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The Mysterious Art and Science of Knowledge-Worker Performance

As far back as 1959, Peter Drucker insisted on the need to pay more attention to knowledge work and the people doing such work. More than 40 years later, the subject still lacks its Frederick Taylor or Henry Ford; at best, it has been explored by approximations of William Morris and the Italian Futurists — artists who expressed an understanding of industrial developments in the late 19th and early 20th centuries.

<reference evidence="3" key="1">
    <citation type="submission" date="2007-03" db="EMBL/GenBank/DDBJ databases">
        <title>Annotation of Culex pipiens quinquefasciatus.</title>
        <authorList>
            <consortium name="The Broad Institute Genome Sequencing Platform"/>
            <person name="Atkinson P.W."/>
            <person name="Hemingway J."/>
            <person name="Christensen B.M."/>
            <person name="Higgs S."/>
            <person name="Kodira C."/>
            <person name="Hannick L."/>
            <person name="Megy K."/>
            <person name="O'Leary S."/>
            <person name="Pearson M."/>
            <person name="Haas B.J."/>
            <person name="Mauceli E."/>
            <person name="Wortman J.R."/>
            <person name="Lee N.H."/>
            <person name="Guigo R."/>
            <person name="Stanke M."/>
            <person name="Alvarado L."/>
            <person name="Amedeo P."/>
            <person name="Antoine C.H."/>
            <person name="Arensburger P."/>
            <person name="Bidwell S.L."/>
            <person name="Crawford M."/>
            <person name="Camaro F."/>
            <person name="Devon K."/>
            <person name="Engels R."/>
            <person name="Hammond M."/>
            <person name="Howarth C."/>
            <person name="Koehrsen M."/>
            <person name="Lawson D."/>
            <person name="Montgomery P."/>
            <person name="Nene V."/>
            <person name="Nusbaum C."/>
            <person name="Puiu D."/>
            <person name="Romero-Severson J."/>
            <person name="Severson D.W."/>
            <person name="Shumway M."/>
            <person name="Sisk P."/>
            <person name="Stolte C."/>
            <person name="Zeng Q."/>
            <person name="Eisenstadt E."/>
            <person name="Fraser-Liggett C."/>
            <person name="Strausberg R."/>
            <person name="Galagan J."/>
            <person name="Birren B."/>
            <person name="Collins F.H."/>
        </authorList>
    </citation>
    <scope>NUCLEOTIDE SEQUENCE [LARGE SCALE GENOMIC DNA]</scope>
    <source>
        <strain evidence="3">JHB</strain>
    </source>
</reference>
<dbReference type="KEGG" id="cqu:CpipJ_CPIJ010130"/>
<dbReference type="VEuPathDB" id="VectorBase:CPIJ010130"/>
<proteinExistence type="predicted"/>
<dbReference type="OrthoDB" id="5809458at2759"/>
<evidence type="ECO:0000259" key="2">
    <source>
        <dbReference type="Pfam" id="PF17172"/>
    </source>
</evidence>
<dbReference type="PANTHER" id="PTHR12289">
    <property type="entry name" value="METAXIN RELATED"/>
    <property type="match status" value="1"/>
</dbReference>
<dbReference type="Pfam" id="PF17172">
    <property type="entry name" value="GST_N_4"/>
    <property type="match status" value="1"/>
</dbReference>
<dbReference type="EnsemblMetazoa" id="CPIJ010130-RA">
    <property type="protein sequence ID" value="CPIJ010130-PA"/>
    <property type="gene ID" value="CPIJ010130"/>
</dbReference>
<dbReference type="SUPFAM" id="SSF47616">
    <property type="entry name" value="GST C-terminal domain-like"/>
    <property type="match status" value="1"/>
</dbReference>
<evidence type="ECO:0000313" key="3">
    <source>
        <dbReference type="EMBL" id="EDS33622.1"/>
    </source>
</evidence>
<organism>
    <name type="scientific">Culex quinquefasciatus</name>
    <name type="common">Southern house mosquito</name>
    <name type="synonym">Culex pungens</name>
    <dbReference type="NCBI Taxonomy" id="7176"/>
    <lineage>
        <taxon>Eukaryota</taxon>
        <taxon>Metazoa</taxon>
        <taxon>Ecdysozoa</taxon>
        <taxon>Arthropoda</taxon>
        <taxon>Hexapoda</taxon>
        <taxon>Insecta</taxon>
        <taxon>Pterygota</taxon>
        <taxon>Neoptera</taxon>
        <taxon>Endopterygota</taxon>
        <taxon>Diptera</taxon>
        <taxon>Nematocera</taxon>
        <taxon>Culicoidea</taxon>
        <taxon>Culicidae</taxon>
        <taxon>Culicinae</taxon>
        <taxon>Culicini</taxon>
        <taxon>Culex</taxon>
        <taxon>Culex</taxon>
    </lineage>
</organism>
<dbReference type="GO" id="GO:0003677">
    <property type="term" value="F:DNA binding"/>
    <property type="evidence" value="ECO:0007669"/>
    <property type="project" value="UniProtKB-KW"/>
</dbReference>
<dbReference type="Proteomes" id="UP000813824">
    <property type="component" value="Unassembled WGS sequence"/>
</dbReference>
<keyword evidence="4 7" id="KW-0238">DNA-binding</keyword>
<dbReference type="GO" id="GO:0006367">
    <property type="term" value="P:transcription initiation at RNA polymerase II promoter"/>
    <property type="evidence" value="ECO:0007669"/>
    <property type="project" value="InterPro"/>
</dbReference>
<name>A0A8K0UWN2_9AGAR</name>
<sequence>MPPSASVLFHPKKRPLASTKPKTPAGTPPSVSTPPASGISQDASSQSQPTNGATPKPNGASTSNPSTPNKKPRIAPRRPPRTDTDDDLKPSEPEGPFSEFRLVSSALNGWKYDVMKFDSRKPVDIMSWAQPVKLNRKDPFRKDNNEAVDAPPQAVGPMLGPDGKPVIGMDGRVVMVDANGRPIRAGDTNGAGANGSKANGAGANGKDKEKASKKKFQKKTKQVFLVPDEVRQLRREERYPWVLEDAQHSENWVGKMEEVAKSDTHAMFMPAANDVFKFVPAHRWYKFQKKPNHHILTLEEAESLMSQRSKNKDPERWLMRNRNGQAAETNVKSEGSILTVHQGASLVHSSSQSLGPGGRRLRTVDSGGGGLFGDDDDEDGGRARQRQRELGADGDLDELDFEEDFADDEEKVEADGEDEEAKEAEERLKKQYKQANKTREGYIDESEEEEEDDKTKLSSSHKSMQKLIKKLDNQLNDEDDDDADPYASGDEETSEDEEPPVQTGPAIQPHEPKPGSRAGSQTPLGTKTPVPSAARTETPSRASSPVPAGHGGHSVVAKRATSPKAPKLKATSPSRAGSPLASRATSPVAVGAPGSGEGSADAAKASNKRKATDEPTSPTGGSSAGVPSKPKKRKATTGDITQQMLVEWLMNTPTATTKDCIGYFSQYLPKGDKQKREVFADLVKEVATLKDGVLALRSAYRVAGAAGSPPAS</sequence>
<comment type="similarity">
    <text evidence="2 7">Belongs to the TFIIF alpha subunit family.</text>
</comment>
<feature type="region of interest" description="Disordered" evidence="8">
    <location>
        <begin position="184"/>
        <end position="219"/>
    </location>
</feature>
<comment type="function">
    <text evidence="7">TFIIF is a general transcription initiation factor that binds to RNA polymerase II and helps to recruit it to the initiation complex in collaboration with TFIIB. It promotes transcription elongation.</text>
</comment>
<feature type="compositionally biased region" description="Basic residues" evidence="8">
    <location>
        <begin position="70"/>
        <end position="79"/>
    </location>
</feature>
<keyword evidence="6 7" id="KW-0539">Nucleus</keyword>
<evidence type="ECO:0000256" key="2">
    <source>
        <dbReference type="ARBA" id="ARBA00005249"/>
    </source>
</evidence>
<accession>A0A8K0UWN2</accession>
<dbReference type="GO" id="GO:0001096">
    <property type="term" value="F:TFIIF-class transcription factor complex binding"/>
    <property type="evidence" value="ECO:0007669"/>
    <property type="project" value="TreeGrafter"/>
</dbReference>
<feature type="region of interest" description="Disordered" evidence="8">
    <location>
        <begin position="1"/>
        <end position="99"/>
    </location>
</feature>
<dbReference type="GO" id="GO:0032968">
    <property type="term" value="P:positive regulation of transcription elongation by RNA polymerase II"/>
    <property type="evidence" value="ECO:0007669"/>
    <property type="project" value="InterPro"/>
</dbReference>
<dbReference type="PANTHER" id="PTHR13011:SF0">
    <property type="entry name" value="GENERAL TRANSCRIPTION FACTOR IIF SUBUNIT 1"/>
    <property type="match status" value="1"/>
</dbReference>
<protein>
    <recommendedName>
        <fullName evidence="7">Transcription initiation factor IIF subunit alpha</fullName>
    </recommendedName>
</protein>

In the spirit of the artists concerned with industrialism a century ago, but with an eye toward more scientific advances, the authors spent more than a year investigating the mysteries of knowledge-worker performance. In the process, they realized that organizations can’t begin to increase their understanding of what makes knowledge workers effective until they recognize the importance of such workers as a whole and how to differentiate among them as individuals. In this article, the authors explore five key issues that companies are struggling with and then develop a framework to help organizations think more clearly about how to improve the performance of their knowledge workers.

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